I have now added a page to the One Voice site for the Reclaim Early Years campaign – at the moment this is not the official information source but just my way of helping spread the information.

I will add as much information as possible about the campaign as it develops, as it will add to the impact of the wealth of information already on there about related to More Great Childcare


    Jennifer McQuillan says:

    Thanks Penny! One Voice is a really helpful platform which brings together all that is going on in early years currently. It’s a minefield of information and the site is excellent in bringing together a variety of viewpoints and information about MGC, and now Reclaim Early Years campaign too,with June.

      Simona Mckenzie says:

      In addition to One Voice childminders are also joining the campaign in the Childminding Forum and Independent Childminders Focus Group…under the banner: United we stand!
      It is vital all cms are made aware and informed about this campaign wherever they are and by whatever means they access the information…would be good to spread to LAs too, all parents who use cms and at schools where we pick up!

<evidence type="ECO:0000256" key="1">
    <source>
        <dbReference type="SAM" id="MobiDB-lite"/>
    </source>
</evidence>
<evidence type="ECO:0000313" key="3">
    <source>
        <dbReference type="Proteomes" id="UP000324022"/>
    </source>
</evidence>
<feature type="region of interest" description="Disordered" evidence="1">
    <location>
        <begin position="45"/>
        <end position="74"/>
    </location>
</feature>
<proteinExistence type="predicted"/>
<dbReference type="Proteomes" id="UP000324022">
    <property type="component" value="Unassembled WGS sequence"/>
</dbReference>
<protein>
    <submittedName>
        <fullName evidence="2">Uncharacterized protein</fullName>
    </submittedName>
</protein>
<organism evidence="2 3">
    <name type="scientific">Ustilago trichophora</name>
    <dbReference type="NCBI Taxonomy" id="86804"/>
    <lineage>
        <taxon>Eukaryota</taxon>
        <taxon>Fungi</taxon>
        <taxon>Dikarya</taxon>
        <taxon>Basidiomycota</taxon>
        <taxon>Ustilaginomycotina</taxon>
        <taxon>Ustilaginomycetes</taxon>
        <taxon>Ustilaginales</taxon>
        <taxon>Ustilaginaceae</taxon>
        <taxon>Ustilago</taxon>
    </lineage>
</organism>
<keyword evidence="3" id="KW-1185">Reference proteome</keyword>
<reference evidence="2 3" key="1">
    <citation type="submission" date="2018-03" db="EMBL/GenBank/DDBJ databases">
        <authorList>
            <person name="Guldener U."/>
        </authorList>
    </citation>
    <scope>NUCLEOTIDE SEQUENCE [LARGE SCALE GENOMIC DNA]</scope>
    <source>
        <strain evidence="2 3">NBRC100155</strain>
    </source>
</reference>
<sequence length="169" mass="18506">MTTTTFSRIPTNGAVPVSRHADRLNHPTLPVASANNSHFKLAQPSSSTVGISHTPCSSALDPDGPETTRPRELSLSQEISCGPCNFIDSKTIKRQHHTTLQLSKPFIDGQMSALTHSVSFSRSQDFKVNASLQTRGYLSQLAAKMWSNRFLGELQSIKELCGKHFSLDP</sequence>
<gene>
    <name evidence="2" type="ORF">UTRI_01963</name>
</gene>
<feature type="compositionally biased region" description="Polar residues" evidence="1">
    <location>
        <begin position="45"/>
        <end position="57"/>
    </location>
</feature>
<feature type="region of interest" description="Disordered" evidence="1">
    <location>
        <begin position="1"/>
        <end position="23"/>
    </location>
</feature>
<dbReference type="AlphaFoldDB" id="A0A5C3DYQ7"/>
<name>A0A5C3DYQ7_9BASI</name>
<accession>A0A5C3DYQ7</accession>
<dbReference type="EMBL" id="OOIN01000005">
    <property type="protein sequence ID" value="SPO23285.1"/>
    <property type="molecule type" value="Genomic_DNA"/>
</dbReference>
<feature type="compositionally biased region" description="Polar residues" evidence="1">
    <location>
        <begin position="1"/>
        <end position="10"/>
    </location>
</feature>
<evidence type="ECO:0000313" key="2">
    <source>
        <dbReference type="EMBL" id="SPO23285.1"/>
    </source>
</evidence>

Cold anyone tell me whether Liz Truss has children of her own?
When she commented on having ” friends with four children under five who cope perfectly well” does she realise that looking after your own children is a totally different kettle of fish to looking after minded children, whilst following he EYFS and Ofsted registration criteria?
The government ought to make Liz Truss childmind four under five for a week and see how she and her home fare, and whether she is happy with her income at end of the week, after all the concern of how much parents earn, should also apply to US childminders, some of whom are working parents it’s as though we have no right to earn a decent wage…..
Think the government ought to listen to,the people in our industry in our country not in other European countries.
I will do anything I can to help.

I work on the Isle of Man where ratios for two year olds is 1:8!!!! I have seen first hand the detrimental effect higher ratios can have on the quality of care practitioners are able to provide their children. I have a degree in Early Years education and 16 years experience but I only have two eyes, two ears and two hands. Working within these higher ratios is an impossible task. I know too well what it’s like to work within a 1:6 ratio. It was highly stressful both physically & emotionally and children lost the quality early experience they deserved. Elizabeth Truss must listen to those professions who know children, who love children and who won’t sleep knowing they are unable to provide their very, very best for all our little learners.

Rachel Booth says:

I’m in